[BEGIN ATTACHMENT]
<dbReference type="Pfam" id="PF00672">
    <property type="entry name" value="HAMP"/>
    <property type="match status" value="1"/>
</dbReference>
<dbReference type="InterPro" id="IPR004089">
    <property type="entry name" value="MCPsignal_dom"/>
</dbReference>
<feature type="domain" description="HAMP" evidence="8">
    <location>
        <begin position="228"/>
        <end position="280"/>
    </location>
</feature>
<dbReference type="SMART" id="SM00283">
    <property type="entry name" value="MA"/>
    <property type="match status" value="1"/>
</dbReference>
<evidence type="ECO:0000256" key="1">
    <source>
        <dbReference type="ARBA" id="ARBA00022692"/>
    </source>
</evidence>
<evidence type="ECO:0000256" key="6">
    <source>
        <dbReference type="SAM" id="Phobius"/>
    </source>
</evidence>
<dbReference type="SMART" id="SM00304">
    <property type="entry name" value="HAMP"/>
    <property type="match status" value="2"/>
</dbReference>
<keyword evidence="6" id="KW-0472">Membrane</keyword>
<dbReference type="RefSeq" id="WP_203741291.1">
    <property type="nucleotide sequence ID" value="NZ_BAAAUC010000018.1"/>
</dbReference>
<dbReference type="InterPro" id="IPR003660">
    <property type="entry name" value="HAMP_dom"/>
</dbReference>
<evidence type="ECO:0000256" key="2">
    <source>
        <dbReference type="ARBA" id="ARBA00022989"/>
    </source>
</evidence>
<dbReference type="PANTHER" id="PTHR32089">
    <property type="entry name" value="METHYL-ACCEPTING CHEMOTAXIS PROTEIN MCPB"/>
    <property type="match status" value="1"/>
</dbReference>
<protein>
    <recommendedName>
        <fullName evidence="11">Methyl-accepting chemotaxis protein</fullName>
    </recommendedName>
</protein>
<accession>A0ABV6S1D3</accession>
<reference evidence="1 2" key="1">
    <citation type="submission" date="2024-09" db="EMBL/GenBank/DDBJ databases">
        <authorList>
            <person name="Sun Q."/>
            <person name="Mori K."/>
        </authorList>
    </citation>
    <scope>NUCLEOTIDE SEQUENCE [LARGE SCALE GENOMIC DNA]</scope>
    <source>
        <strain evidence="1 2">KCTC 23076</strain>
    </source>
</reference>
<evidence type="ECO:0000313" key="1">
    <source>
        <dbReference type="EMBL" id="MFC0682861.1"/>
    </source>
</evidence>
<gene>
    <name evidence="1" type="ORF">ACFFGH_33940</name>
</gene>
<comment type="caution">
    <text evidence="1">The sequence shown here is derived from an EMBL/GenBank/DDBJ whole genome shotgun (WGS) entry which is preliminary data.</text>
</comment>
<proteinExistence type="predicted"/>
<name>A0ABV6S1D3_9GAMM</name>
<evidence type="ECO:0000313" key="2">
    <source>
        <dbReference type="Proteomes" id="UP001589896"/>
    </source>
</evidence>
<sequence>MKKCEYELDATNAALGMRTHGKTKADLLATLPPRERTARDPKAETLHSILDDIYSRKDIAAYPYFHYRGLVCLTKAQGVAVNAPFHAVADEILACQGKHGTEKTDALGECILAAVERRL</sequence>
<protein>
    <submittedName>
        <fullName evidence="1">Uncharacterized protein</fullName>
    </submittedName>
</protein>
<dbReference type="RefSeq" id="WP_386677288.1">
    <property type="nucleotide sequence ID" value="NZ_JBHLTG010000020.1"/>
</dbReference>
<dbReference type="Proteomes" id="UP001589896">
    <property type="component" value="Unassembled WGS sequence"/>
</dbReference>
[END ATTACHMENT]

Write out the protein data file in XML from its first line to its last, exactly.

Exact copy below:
<dbReference type="Pfam" id="PF00672">
    <property type="entry name" value="HAMP"/>
    <property type="match status" value="1"/>
</dbReference>
<dbReference type="InterPro" id="IPR004089">
    <property type="entry name" value="MCPsignal_dom"/>
</dbReference>
<feature type="domain" description="HAMP" evidence="8">
    <location>
        <begin position="228"/>
        <end position="280"/>
    </location>
</feature>
<dbReference type="SMART" id="SM00283">
    <property type="entry name" value="MA"/>
    <property type="match status" value="1"/>
</dbReference>
<evidence type="ECO:0000256" key="1">
    <source>
        <dbReference type="ARBA" id="ARBA00022692"/>
    </source>
</evidence>
<evidence type="ECO:0000256" key="6">
    <source>
        <dbReference type="SAM" id="Phobius"/>
    </source>
</evidence>
<dbReference type="SMART" id="SM00304">
    <property type="entry name" value="HAMP"/>
    <property type="match status" value="2"/>
</dbReference>
<keyword evidence="6" id="KW-0472">Membrane</keyword>
<dbReference type="RefSeq" id="WP_203741291.1">
    <property type="nucleotide sequence ID" value="NZ_BAAAUC010000018.1"/>
</dbReference>
<dbReference type="InterPro" id="IPR003660">
    <property type="entry name" value="HAMP_dom"/>
</dbReference>
<evidence type="ECO:0000256" key="2">
    <source>
        <dbReference type="ARBA" id="ARBA00022989"/>
    </source>
</evidence>
<dbReference type="PANTHER" id="PTHR32089">
    <property type="entry name" value="METHYL-ACCEPTING CHEMOTAXIS PROTEIN MCPB"/>
    <property type="match status" value="1"/>
</dbReference>
<protein>
    <recommendedName>
        <fullName evidence="11">Methyl-accepting chemotaxis protein</fullName>
    </recommendedName>
</protein>
<accession>A0ABV6S1D3</accession>
<reference evidence="1 2" key="1">
    <citation type="submission" date="2024-09" db="EMBL/GenBank/DDBJ databases">
        <authorList>
            <person name="Sun Q."/>
            <person name="Mori K."/>
        </authorList>
    </citation>
    <scope>NUCLEOTIDE SEQUENCE [LARGE SCALE GENOMIC DNA]</scope>
    <source>
        <strain evidence="1 2">KCTC 23076</strain>
    </source>
</reference>
<evidence type="ECO:0000313" key="1">
    <source>
        <dbReference type="EMBL" id="MFC0682861.1"/>
    </source>
</evidence>
<gene>
    <name evidence="1" type="ORF">ACFFGH_33940</name>
</gene>
<comment type="caution">
    <text evidence="1">The sequence shown here is derived from an EMBL/GenBank/DDBJ whole genome shotgun (WGS) entry which is preliminary data.</text>
</comment>
<proteinExistence type="predicted"/>
<name>A0ABV6S1D3_9GAMM</name>
<evidence type="ECO:0000313" key="2">
    <source>
        <dbReference type="Proteomes" id="UP001589896"/>
    </source>
</evidence>
<sequence>MKKCEYELDATNAALGMRTHGKTKADLLATLPPRERTARDPKAETLHSILDDIYSRKDIAAYPYFHYRGLVCLTKAQGVAVNAPFHAVADEILACQGKHGTEKTDALGECILAAVERRL</sequence>
<protein>
    <submittedName>
        <fullName evidence="1">Uncharacterized protein</fullName>
    </submittedName>
</protein>
<dbReference type="RefSeq" id="WP_386677288.1">
    <property type="nucleotide sequence ID" value="NZ_JBHLTG010000020.1"/>
</dbReference>
<dbReference type="Proteomes" id="UP001589896">
    <property type="component" value="Unassembled WGS sequence"/>
</dbReference>